Although the savings and efficiencies created by e-logbooks and SaaS are enticing, caution should be exercised by marine operators interested in engaging software firms offering these solutions.
First, there are serious security issues related to the storage of regulatory and commercial electronic data that would make the consideration of any foreign marine software provider near to impossible.
Second, a qualified marine software provider should be well-versed in the details, not only of United States regulatory marine recordkeeping, but also those commercial & business recordkeeping requirements that impact a marine operator’s internal and external business relationships.
Third, reputable firms located in the United States with verifiable financial capacity, sufficient successful marine software deployments, advanced software support systems, and staffs which include U.S. licensed deck officers, marine engineers, or former USCG officers should be preferred over out-of-country software providers.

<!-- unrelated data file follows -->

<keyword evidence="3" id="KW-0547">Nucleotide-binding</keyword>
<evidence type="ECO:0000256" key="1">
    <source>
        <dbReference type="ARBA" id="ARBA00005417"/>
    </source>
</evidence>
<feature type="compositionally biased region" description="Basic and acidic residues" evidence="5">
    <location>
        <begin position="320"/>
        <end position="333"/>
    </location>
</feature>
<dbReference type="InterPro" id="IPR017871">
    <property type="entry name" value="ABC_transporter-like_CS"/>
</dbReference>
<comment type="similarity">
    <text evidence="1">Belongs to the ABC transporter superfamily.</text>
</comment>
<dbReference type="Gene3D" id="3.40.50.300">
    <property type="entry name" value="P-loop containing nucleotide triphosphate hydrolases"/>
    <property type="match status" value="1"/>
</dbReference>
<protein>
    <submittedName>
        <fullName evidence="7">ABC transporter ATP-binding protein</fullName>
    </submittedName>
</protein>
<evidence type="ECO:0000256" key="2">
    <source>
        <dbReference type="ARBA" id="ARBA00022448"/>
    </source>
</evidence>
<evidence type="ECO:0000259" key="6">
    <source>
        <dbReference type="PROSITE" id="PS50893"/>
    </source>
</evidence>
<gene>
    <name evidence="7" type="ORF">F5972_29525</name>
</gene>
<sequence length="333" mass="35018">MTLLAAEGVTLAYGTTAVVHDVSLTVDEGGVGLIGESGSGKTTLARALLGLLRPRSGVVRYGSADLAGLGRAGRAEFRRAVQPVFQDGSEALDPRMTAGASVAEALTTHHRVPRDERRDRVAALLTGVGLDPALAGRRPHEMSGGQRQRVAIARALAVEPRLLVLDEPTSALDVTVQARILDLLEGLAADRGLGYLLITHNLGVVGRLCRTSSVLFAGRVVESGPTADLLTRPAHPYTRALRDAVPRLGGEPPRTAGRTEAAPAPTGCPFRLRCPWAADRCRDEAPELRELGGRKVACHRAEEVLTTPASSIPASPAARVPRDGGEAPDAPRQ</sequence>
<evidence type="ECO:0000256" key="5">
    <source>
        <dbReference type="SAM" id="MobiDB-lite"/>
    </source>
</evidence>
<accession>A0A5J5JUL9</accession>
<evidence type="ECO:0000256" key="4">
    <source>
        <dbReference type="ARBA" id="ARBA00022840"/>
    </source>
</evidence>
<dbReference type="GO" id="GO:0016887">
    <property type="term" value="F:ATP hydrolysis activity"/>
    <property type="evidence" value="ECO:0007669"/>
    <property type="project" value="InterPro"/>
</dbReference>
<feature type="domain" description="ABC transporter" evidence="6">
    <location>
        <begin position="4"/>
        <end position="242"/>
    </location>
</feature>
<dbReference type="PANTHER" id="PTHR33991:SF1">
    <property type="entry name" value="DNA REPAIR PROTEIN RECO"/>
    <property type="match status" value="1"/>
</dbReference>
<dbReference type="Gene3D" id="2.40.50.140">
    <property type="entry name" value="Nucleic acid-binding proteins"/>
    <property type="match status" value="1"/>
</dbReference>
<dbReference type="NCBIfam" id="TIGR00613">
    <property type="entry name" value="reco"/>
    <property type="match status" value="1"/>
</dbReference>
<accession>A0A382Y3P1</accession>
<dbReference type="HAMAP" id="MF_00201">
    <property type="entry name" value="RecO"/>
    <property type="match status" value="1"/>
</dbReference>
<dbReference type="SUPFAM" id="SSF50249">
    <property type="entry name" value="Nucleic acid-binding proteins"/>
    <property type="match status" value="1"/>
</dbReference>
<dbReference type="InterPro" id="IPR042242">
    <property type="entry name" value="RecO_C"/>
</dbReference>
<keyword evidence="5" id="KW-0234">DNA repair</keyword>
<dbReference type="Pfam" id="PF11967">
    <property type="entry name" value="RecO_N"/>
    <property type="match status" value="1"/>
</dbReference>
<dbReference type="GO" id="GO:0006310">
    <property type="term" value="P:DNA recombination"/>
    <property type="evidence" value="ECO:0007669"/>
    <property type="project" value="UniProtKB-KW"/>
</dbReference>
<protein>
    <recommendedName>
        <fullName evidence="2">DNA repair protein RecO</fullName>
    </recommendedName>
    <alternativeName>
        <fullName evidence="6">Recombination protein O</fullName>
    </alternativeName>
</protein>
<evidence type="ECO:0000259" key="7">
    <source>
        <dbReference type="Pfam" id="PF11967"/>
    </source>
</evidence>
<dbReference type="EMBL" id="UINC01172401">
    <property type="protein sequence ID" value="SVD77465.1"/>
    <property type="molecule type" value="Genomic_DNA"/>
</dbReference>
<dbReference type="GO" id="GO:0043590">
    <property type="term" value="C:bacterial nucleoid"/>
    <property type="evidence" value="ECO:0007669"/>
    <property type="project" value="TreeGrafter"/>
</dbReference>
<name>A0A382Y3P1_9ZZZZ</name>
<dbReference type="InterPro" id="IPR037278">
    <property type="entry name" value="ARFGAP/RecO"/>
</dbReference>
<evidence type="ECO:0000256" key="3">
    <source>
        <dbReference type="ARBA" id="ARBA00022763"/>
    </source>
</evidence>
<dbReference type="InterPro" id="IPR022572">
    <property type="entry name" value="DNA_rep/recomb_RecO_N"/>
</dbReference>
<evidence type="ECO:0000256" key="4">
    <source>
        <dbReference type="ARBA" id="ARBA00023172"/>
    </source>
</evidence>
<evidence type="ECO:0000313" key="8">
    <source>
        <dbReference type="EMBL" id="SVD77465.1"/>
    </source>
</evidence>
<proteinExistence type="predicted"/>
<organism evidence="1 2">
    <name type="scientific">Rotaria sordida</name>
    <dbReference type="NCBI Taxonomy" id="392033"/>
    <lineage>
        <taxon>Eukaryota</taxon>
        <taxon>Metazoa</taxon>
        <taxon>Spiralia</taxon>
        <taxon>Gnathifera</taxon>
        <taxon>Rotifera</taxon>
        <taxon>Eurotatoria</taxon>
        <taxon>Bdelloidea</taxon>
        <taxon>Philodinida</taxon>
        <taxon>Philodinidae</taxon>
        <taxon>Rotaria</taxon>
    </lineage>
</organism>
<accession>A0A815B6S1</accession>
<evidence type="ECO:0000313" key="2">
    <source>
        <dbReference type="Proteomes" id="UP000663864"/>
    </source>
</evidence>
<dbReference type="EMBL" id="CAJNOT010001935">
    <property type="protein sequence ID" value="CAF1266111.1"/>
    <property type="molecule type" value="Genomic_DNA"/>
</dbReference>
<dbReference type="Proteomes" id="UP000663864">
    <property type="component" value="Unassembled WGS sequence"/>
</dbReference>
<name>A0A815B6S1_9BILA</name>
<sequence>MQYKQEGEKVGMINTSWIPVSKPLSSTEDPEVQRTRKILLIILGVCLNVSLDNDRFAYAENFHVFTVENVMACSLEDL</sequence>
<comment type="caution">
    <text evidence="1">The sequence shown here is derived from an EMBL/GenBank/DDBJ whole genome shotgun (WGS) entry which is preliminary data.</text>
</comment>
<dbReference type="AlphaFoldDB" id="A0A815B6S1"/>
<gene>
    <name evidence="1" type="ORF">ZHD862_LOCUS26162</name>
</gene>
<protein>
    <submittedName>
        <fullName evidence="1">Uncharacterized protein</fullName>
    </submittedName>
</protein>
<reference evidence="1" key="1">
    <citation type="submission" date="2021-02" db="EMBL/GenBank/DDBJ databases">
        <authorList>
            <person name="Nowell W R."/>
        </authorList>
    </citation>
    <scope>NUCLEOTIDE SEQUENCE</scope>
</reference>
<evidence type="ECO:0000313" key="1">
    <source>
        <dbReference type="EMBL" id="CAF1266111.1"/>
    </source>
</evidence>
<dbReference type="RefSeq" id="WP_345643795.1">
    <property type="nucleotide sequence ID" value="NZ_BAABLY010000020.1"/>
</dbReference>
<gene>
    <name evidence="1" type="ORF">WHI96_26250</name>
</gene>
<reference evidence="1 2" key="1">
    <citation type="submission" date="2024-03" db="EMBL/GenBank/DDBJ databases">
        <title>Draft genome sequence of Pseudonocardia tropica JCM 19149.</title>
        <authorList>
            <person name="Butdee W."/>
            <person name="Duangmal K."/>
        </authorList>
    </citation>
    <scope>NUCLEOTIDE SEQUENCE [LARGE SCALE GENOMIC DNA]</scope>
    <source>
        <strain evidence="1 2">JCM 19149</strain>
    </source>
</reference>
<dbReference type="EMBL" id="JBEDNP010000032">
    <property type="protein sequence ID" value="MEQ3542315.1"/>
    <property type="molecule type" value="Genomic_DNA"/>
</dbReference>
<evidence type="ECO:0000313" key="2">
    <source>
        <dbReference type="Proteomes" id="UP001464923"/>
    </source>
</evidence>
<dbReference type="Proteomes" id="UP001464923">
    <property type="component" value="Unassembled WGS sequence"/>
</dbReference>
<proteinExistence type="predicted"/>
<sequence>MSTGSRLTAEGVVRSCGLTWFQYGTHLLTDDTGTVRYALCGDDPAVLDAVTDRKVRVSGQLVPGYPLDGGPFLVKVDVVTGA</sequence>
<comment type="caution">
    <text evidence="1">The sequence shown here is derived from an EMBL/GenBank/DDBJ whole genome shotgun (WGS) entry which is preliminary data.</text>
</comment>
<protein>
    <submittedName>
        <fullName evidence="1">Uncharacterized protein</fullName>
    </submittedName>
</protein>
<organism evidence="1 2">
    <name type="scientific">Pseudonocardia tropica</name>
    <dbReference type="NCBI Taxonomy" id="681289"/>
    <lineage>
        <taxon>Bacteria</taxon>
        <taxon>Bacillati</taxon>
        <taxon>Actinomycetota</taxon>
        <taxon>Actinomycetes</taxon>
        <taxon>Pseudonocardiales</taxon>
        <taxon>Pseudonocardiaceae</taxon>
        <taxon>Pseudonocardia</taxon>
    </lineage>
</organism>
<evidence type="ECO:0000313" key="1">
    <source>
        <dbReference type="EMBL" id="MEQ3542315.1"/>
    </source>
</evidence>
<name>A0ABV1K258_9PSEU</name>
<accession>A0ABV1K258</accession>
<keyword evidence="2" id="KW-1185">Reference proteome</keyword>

Fourth, and most importantly, a marine operator is best advised to select a software partner firm which is experienced and sensitive to the onboard dynamics created by the shifting from “old school” techniques to electronic recordkeeping. Fortunately the astute marine operator need look only to Texas, Louisiana, Georgia, New York, Maryland, or California to find marine software providers experienced in e-logbooks and SaaS.
The USCG seems to have gotten ahead of the technology curve on the Sub M rulemaking but the effort won’t be complete until all U.S-flagged vessels have the same benefit. It is a good start.